Abdul Salam Mohammed, a Jibla resident, told AP that Kamel had rented a house near the hospital nearly a month before Monday's attack.
"We didn't see much of him ... as he didn't go out much. I remember he had a long beard and a mustache," Mohammed said. "On Monday morning I saw him without both."
The White House said investigators were trying to determine whether the attack was linked to terrorism. "We strongly condemn and deplore the murder of three American citizens," spokesman Scott McClellan said.
The shooting was the second recent attack on American missionaries in the region. On Nov. 21, a gunman killed an American missionary nurse in the Lebanese city of Sidon. Lebanese authorities have yet to determine who was behind that shooting.
A woman from Jibla who identified herself only as Fatima said Friday's attack was "a crime unacceptable in any religion. This contradicts Islam."
"They cared for us and looked after us. I can't even count the number of children they treated and saved," she said.
Yemeni President Ali Abdullah Saleh -- whose government has cooperated with Washington in the war on terror -- sent a message to President Bush condemning the shooting, which he said would "strengthen our determination to eradicate terrorism," Saba reported.
After the attack, a Yemeni military jeep was posted outside the hospital, with a soldier manning a machinegun mounted on the back. The Southern Baptist missionary board said its 80-bed hospital in Jibla treats more than 40,000 patients a year and its missionaries also teach English to Yemenis.
Jerry Rankin, the board's president, said the organization would continue to operate in Yemen.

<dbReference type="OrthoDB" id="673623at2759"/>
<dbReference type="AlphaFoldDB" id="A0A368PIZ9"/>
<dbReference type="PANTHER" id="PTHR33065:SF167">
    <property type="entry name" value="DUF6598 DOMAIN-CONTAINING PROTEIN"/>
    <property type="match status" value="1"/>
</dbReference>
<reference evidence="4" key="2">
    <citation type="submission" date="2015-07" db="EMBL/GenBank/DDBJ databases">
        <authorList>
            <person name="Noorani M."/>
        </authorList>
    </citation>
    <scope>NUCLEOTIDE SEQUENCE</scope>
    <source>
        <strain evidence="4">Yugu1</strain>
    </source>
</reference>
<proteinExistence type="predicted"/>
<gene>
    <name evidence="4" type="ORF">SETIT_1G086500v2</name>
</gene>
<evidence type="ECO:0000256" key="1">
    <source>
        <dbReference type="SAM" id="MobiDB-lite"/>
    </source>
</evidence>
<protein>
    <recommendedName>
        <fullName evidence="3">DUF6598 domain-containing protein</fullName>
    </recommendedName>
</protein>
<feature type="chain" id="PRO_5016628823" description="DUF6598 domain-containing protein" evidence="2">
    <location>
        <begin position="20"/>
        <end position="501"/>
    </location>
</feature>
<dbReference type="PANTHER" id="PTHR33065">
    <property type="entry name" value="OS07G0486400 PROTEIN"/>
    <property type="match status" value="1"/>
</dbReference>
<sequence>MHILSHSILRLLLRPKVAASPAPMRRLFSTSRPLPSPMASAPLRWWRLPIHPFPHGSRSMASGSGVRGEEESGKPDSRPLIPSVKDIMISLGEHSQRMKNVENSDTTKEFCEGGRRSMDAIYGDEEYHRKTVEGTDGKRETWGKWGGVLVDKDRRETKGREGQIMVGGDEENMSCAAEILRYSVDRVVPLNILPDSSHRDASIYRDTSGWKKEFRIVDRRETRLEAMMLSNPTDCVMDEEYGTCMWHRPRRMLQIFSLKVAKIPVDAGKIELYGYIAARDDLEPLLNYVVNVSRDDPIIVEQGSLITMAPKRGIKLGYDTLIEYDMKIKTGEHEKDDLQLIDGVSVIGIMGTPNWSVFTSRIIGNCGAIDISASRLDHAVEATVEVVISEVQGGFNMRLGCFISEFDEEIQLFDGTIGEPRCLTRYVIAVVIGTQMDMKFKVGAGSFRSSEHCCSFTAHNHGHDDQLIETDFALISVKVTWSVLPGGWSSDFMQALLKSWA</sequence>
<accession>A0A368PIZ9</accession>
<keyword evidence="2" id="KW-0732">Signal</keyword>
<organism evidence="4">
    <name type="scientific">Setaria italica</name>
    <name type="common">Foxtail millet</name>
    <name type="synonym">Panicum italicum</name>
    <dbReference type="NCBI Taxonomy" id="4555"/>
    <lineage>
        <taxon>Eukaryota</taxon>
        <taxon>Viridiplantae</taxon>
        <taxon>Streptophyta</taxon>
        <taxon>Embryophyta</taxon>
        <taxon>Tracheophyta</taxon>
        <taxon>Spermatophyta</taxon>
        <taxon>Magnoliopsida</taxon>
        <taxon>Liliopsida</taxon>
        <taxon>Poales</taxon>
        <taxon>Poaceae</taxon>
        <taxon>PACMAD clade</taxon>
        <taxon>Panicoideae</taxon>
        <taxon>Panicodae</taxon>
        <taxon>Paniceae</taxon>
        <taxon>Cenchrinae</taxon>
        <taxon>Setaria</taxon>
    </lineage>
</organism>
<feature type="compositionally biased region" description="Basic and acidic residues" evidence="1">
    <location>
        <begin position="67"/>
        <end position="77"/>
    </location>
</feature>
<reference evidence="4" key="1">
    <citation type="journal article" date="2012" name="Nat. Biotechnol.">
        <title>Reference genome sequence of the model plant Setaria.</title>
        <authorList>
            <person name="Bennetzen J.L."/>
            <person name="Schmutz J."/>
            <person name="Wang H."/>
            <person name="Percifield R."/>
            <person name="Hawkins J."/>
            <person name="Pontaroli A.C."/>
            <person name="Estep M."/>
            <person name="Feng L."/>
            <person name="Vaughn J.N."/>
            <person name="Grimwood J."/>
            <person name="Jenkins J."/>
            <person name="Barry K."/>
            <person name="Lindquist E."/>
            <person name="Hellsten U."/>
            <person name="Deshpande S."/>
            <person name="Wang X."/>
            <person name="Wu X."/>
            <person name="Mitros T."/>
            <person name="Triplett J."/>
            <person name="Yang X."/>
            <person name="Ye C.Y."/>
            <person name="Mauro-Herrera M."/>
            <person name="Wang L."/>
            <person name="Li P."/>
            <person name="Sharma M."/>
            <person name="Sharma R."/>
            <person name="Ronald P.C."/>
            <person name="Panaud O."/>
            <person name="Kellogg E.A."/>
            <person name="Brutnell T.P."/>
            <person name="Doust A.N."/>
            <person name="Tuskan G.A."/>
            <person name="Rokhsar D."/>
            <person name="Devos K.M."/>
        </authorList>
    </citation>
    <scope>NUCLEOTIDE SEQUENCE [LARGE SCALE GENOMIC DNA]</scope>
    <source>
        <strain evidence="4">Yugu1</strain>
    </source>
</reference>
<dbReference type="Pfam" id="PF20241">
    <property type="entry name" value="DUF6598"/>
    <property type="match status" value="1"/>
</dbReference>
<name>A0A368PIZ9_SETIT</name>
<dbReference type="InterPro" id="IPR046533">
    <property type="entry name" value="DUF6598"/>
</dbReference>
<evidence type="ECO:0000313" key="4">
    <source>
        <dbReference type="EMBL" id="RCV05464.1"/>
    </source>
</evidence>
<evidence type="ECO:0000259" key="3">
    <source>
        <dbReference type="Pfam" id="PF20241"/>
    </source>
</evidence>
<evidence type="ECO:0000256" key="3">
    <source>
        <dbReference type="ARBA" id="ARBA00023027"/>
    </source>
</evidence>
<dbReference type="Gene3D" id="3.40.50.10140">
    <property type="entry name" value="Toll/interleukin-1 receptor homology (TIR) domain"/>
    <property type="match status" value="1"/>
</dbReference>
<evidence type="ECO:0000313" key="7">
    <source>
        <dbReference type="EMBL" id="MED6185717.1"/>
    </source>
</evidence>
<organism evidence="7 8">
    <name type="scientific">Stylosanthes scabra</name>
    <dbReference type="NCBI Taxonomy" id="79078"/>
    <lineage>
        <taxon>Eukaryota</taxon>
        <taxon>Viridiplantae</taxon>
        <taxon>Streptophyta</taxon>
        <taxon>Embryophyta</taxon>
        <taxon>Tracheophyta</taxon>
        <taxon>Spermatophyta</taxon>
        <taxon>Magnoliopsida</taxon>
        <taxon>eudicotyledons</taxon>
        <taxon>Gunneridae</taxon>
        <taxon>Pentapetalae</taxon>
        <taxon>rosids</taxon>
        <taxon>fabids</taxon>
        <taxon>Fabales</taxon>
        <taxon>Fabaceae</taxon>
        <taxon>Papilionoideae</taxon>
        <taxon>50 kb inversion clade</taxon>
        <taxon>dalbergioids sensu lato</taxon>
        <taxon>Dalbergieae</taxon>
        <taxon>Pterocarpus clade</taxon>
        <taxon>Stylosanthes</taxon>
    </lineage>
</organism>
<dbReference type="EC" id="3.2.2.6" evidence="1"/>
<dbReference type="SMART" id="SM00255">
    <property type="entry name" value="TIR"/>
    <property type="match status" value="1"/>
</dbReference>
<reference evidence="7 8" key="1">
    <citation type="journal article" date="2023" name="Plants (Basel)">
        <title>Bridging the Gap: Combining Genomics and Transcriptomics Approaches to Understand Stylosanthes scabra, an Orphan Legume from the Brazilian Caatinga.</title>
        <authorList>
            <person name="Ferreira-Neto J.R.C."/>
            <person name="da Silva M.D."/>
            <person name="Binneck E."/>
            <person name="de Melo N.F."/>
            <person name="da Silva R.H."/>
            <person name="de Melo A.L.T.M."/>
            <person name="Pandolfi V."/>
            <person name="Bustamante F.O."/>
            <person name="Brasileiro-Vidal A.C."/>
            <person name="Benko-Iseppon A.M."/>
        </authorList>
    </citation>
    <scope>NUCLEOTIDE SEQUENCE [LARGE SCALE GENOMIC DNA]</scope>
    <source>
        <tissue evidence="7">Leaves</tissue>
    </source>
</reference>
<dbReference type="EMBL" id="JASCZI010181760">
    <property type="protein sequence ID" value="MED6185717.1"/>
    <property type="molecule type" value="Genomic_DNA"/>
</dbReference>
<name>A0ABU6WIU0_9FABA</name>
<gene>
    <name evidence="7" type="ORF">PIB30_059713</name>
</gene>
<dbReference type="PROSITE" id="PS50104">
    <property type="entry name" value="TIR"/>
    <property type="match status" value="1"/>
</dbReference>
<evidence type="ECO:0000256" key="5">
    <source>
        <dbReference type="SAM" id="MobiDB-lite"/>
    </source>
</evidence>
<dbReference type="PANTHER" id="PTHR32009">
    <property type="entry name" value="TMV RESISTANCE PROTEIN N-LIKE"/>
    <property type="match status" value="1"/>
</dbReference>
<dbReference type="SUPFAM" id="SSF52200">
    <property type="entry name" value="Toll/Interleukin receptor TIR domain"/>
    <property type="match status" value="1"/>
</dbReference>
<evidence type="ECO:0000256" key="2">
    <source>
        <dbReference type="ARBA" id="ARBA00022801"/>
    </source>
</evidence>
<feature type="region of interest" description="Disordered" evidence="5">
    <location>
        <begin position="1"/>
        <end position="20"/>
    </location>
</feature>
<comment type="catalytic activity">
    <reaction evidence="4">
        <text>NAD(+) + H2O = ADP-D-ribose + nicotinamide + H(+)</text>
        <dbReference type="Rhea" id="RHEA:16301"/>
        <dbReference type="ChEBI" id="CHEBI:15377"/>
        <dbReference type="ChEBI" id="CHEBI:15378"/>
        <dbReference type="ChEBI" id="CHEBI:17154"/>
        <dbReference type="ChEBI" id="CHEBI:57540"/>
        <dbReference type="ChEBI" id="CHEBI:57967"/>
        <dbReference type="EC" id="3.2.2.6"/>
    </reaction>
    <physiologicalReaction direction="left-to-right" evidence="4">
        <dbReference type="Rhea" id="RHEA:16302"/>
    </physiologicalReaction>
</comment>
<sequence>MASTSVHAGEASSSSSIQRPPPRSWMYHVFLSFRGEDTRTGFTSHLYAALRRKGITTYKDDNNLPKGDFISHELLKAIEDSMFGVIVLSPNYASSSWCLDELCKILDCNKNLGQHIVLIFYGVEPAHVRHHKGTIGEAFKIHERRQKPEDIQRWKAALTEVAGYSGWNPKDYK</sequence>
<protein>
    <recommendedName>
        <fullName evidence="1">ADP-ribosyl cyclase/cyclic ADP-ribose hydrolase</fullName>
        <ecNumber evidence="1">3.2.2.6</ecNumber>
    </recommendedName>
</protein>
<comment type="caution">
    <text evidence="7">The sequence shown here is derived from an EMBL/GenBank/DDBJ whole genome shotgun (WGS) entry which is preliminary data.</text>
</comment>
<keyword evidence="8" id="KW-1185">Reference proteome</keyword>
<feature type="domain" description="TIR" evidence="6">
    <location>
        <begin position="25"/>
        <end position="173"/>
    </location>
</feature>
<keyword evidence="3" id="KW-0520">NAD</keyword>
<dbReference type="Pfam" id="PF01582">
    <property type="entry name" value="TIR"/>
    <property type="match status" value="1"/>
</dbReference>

Jack Graham, president of the Southern Baptist Convention, called the three victims "martyrs" who were "killed in the line of duty."
Speaking from Plano, Texas, Graham said that aside from providing humanitarian aid, the missionaries were "there because they're Christians and they have no doubt been sharing their faith."
About 30,000 U.S. citizens, most of Yemeni origin, live in the Arab country, the U.S. Embassy said. Ambassador Edmund J. Hull said an evacuation was not planned but that the embassy would help Americans in Jibla leave if they wish.
The embassy urged Americans in Yemen to enhance their security, saying it was requesting additional protection for them.
The State Department has frequently urged Americans to exercise caution in Yemen, an impoverished and factionalized nation that has seen a number of recent attacks thought linked to al-Qaida.
In November, a CIA-operated Predator drone fired a missile that killed bin Laden's top lieutenant in Yemen and five other al-Qaida suspects.
On Oct. 6, an explosives-laden boat rammed a French oil tanker off the coast of Yemen, killing one member of the tanker's crew. U.S. intelligence officials suspect al-Qaida in the attack.
In October 2000, a suicide bomb boat hit the USS Cole in the southern port of Aden, killing 17 sailors in an attack blamed on al-Qaida. Al-Qaida also is held responsible for the Sept. 11 attacks in the United States.